Now on to an impossibility:
ANOTHER 1964 Galaxie convertible, this one a 500XL!
I was riding full speed down Myrtle in Fort Greene when I came upon this sweet ride and stopped to snap a few pics. The quality isn't great but I hadn't expected to ever see another so I went for it. From the side you can see that oval I mentioned in the middle of the chrome trim denoting this as an XL.
The color on this cruiser is Wimbledon White, and it looks great with these aftermarket wheels. This car was cherry.
If you're gonna leave a tire in the bike lane parked in front of a hydrant make sure it's a beautiful classic that everyone wants to drive and you won't get a ticket!
This was one of those warm summer nights where having a drop-top is the best.
I couldn't catch a glimpse of the top color due to that red boot (that matched the interior nicely). If it has a red roof this car would look spectacular parked next to the red one.
I couldn't believe my luck finding 2 '64 Galaxies for Twofer Tuesday! I have a special folder of doubles (and some triples) that I replenish as I find them, but this got skipped to the head of the line once I encountered the red car last week.

Tuesday, October 21, 2014

Twofer Tuesday: feel the Puls(ar)!

I didn't have to stray far for the first car I'm featuring today as it was parked on the top of the block my shop is on! The houses providing the backdrop have long been torn down to make way for a mid-rise development (sometimes these pics will languish in my phone or computer for months before the timing is right).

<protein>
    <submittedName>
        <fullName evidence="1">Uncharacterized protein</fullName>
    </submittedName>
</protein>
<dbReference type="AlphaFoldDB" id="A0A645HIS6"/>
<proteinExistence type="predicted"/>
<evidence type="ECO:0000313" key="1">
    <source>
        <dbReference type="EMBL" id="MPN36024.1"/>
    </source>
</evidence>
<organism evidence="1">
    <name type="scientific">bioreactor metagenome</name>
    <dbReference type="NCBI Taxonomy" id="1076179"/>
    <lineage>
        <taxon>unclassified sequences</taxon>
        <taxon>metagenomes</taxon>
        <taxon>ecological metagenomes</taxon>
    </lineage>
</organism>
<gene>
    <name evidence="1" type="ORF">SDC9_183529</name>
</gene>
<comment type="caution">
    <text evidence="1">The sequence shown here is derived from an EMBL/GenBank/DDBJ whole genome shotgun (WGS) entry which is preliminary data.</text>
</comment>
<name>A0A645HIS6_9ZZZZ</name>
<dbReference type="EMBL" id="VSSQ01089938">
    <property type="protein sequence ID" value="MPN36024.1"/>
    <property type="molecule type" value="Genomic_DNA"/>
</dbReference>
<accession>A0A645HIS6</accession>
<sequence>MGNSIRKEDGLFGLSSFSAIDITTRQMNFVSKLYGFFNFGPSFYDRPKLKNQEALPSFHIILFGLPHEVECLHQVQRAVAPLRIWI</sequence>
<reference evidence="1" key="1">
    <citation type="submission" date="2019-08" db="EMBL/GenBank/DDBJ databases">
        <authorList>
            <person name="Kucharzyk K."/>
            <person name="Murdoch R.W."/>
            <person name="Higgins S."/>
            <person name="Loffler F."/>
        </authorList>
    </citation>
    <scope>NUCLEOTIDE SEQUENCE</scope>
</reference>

What we have here is a Nissan Pulsar NX from 1987-1988 in what I believe to be Champagne Pearl. 1987 was such a yawn-inducing year for the Nissan paint department that they offered a hypnotizing 3 beiges and 5 silvers.
This quirky little car is a design footnote remembered for its ability to be transformed from sporty coupe to mini station wagon due to its removable modular rear end. It is also one of the most '80s rides out there.
Looks like Pulsar's seen some shit. Look at that groggy half-stare and rumpled face. Pulsar grew up on the docks and has lived the hardscrabble life of an immigrant in Brooklyn.
Discerning the exact year on these is difficult as not much changed between '87-'89. The only clue I could find on this beater is that it has hubcaps that seem to have been offered for only 2 years.
You've gotta love the door handle placement on this thing!
From this angle you can just make out the lines separating the 2 removable panels that make up the roof. Take those out and you've got yourself a nifty targa top.
There's no hiding the fact that the gray color of this replacement piece means it came from a donor car. This is the modular rear end I was talking about; this could be quickly removed and replaced with one that continued the roofline all the way back to the edge of the trunk, making a mini wagon in the process. I think the way to do it is to take the roof and trunk off on nice days and cruise around in an almost-convertible. The wagon piece was known as the Sportbak. It was available only in the U.S. and Japan, and is exceedingly rare these days (in fact it looks like the prices for most Sportbaks are similar whether you're getting just the piece or an entire car with it attached!).
Yes. Those are the greatest taillights to come out of the 1980s. The only thing more '80s than this car is the Nissan Pulsar generation immediately before this one. The '82 to '86 Pulsar was so angular that it makes this thing look round! Perhaps the most audacious item ever in Nissans quest for sharp angles came in the form of hubcaps briefly available that had a large square with grid lines on it in the middle. Why make more of the wheel round than necessary?